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Basta Facebook!

Facebook has been in the news quite a bit in the last few weeks, and I’ve finally reached the conclusion it is time for me to go. Now, I know Facebook will not care. I do not have millions of followers. I’m not an influencer, nor do I have an Instagram account or use any of their other services.

Why Now?

Over the last few years, I’ve become increasingly disillusioned with social media. I’ve written about it extensively here and elsewhere, but I believe strongly that people are entitled to their privacy. Social media companies believe the opposite, and believe it is their solumn right and duty to invade every aspect of our lives for their profit. I say no more! Basta!

I didn’t delete my Facebook account entirely, however I did put a note that I will not be using it anymore. I had already removed all Facebook applications from my phone, including Messenger, Instagram, WhatsApp etc.

It’s More than Privacy

Until recently, my continued objection to social media in general (with the exception of LinkedIn) was the invasion of privacy. I’ve researched and written about how these companies are stealing your privacy and profiting from it. But in the last few months, I’ve been reading a lot of research about the dangerous side effects of social media and come to the conclusion that it is much worse than simply invading your privacy. Social media is about behavior modification.

I recently read Surveillance Capitalism by Dr. Shoshana Zuboff and 10 Arguments for Deleting your Social Media Accounts RIght Now by Jaron Lanier and in both these texts, the authors explain how social media has been proven and is designed to alter the behavior and world views of those who use it. A rather scary example was cited in Zuboff’s book where she explained the model of Pokemon Go. For those who never heard of this game, it was an augmented reality game in which players would have to capture these Pokemon characters in the real world. Where this game took a rather devious turn was that advertisers could pay to have rare characters located in their establishments and the game would thus direct traffic into their stores. On the one hand, this is insanely creative, on the other, insanely creepy.

You’re Just Too Stupid

The other major issue that I have is that Facebook and Twitter have decided that their users are too stupid to figure out truth from falsehood. That’s right… you’re too dumb to know if this report is real. They have no faith in your critical thinking ability, or capability to ask good questions to allow a debate. As someone who wants to be well informed, I want to read opinions with which I do not agree. I want to see facts that I suspect are false. I want my world view challenged so that I have to form views and opinions that are defensible. I want to learn and grow from others. I want to understand what other people believe.

The image on the left is an actual screen capture from my Twitter feed. I barely use Twitter (@cgivre) but I do check it occasionally. You’ll note the post from @tunguz has an official Twitter disclaimer under it about being false and misleading. WTF??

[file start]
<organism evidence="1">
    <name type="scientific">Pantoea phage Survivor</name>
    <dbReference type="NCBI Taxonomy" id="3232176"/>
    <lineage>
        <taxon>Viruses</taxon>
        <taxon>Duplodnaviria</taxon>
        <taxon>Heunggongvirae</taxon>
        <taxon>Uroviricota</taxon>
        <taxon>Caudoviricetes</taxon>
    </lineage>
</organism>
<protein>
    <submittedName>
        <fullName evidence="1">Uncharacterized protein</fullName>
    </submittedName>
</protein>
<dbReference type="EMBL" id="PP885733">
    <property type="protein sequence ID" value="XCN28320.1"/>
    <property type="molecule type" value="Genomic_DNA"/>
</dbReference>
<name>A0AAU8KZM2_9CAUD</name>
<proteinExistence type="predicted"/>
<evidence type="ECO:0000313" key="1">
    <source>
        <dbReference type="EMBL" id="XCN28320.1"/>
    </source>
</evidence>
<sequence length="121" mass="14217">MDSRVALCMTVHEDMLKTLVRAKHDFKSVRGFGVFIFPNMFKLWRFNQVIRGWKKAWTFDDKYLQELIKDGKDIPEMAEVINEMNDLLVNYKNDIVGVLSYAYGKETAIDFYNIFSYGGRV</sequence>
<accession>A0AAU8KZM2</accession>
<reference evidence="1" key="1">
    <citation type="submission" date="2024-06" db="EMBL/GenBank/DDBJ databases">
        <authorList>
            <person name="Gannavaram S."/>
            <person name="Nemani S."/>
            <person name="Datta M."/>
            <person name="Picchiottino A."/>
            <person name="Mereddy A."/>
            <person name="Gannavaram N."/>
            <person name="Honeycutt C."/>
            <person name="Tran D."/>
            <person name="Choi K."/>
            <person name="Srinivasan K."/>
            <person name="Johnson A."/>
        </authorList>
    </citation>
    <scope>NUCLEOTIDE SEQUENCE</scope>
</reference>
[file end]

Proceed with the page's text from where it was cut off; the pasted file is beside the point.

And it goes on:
I was pretty shocked when I saw this because this tweet is clearly someone’s opinion about machine learning. You can agree or disagree with it and it really does not matter at all. Lives will not be lost, riots will not happen, feelings will not be hurt. So why does Twitter feel the need to mark this?

As it turns out, I happen to disagree with Mr. Tunguz on this point. IMHO Neural Networks (NN) are not the place to start with ML nor do I think all other algorithms are outdated and useless. There are many circumstances where you might not want to or be able to use an NN. We can respectfully debate that in another post. ๐Ÿ˜‰

Here’s the thing, if social media wants to be a place where everyone can express their opinion, then the platform must have no opinion, other than blocking illegal or actually dangerous content. Jurisdictions actually do have laws and regulations about speech that is illegal. Unfortunately, I have some experience in this area. When I was an undergraduate at the University of Arizona, I encountered a professor who was a vile anti-semite and made no qualms about expressing his views publicly. I worked with several organizations to file a formal complaint with the University administration and in so doing, learned from numerous conversations with the University legal staff that whilst one may have repugnant views, unless you are threatening a specific person or group, there really isn’t much that can legally be done. Of course that was 20 years ago, so the situation may have changed somewhat.

Well, I’ve ended my relationship with Facebook. As of today, I will no longer use any of their services. I removed all Facebook sharing from my blog. I’m leaving Twitter for the moment but I never really used Twitter anyway. I would encourage anyone who reads this to do the same.

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